Sodium-ion batteries are emerging as a promising rechargeable battery type and an alternative to Lithium-ion batteries because Sodium is abundant and inexpensive. In contrast, lithium-ion batteries are limited by high production costs and availability of lithium.
"At the core of this discovery is a basic structure for the material that we hope will encourage researchers to come up with better materials for the further development of sodium-ion batteries," said Preetam Singh, a postdoctoral fellow and researcher in Goodenough's lab.
Although sodium-ion batteries have potential, there are obstacles to advancing the technology including issues related to performance, weight and instability of materials. The team’s proposed cathode material addresses instability. Its structure consists of fixed sodium and Iron layers that allow for sodium to be inserted and removed while retaining the integrity of the structure.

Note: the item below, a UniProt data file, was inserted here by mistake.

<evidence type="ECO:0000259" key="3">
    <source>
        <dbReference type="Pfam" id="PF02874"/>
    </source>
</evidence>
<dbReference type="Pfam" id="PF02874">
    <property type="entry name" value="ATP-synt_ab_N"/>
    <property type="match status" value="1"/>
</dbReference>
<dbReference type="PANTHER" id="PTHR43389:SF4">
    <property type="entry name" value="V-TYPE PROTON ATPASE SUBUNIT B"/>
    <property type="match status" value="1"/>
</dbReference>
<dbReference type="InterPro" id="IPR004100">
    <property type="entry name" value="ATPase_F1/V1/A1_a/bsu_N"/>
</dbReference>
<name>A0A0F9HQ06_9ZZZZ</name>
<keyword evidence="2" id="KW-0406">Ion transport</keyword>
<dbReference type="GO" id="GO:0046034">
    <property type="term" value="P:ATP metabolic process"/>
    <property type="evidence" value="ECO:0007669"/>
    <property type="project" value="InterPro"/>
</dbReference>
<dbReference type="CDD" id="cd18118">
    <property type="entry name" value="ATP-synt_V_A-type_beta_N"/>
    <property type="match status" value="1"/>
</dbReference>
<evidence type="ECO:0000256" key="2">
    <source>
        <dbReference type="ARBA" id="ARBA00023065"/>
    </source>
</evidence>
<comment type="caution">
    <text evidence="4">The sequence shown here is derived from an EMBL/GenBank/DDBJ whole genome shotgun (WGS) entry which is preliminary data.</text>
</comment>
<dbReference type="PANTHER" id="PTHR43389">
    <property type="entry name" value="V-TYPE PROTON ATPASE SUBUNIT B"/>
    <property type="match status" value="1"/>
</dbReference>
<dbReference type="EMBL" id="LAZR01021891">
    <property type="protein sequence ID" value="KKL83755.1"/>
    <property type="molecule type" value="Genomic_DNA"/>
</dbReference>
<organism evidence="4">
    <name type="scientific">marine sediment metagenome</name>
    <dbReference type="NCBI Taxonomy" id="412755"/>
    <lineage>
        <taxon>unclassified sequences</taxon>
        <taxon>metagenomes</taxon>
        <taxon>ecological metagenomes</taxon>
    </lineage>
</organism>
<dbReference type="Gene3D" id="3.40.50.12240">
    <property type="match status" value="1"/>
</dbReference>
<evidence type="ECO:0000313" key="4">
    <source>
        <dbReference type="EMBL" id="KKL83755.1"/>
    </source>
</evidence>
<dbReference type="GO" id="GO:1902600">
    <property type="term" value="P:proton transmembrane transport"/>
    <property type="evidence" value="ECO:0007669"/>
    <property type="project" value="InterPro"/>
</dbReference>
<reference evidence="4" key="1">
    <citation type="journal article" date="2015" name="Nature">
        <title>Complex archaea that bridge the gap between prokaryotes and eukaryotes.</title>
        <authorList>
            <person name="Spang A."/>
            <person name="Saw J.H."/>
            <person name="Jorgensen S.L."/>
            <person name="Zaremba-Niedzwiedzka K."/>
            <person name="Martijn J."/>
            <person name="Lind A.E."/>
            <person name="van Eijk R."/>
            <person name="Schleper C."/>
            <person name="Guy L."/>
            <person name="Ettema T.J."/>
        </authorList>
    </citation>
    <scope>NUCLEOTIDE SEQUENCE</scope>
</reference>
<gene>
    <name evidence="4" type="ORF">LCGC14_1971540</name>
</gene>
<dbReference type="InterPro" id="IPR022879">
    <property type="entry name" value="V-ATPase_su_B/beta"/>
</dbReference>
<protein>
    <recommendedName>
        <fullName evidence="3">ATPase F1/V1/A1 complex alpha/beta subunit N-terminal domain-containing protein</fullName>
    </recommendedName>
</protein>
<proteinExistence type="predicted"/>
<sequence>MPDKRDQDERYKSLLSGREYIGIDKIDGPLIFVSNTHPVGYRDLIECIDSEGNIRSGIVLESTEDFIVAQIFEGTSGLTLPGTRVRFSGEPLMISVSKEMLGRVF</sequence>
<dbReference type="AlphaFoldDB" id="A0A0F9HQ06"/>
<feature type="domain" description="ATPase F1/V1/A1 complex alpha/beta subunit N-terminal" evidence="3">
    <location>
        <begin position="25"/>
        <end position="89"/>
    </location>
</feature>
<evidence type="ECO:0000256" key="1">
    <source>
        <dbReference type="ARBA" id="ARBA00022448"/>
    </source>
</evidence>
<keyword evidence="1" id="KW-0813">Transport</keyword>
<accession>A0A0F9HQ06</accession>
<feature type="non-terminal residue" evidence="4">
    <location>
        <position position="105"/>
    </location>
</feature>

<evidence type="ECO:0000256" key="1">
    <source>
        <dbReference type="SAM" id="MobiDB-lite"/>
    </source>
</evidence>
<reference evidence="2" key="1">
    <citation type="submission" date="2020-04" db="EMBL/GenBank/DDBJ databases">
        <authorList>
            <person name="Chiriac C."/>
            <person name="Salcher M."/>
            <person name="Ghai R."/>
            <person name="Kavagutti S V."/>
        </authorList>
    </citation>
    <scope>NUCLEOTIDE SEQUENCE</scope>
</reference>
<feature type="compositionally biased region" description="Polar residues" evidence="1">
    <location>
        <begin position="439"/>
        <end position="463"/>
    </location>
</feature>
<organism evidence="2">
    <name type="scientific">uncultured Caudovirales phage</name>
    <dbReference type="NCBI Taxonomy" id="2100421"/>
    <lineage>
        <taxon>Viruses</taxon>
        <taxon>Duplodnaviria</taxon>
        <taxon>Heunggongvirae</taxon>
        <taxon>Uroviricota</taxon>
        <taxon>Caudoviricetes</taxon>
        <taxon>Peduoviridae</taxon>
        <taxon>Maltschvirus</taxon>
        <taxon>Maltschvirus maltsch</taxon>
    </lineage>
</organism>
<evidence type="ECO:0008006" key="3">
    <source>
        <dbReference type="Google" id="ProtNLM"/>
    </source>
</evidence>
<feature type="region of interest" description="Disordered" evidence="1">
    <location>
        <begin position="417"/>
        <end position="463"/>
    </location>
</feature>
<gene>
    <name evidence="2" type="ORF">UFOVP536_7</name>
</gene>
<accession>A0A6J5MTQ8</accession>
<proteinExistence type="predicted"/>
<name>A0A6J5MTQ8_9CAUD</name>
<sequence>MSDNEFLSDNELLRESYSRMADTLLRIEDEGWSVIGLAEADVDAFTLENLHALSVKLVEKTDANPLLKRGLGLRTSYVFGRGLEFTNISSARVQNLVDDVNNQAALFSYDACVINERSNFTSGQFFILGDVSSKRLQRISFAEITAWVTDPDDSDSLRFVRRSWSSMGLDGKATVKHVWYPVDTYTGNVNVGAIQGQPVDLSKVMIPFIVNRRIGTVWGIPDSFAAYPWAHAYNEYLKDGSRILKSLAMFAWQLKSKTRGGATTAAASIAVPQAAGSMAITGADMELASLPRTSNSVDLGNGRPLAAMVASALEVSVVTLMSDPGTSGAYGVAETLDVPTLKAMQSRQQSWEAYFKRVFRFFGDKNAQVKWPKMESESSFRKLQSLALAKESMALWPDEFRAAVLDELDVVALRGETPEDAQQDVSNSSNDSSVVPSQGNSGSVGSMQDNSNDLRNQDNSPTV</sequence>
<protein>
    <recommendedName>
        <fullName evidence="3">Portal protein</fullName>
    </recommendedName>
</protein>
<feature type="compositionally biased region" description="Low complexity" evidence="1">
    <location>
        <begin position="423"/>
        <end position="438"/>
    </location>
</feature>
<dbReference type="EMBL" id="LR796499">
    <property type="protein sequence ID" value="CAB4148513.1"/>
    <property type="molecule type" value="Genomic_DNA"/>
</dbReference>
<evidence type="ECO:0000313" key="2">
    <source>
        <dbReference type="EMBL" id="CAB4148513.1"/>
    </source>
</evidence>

One challenge the team is currently working through is that their cathode would result in a battery that is less energy dense than today's sithium-ion batteries, achieving a specific capacity two-thirds of that of a sithium-ion battery.
“There are many more possibilities for this material, and we plan to continue our research,” Singh said. "We believe our cathode material provides a good baseline structure for the development of new materials that could eventually make the sodium-ion battery a commercial reality."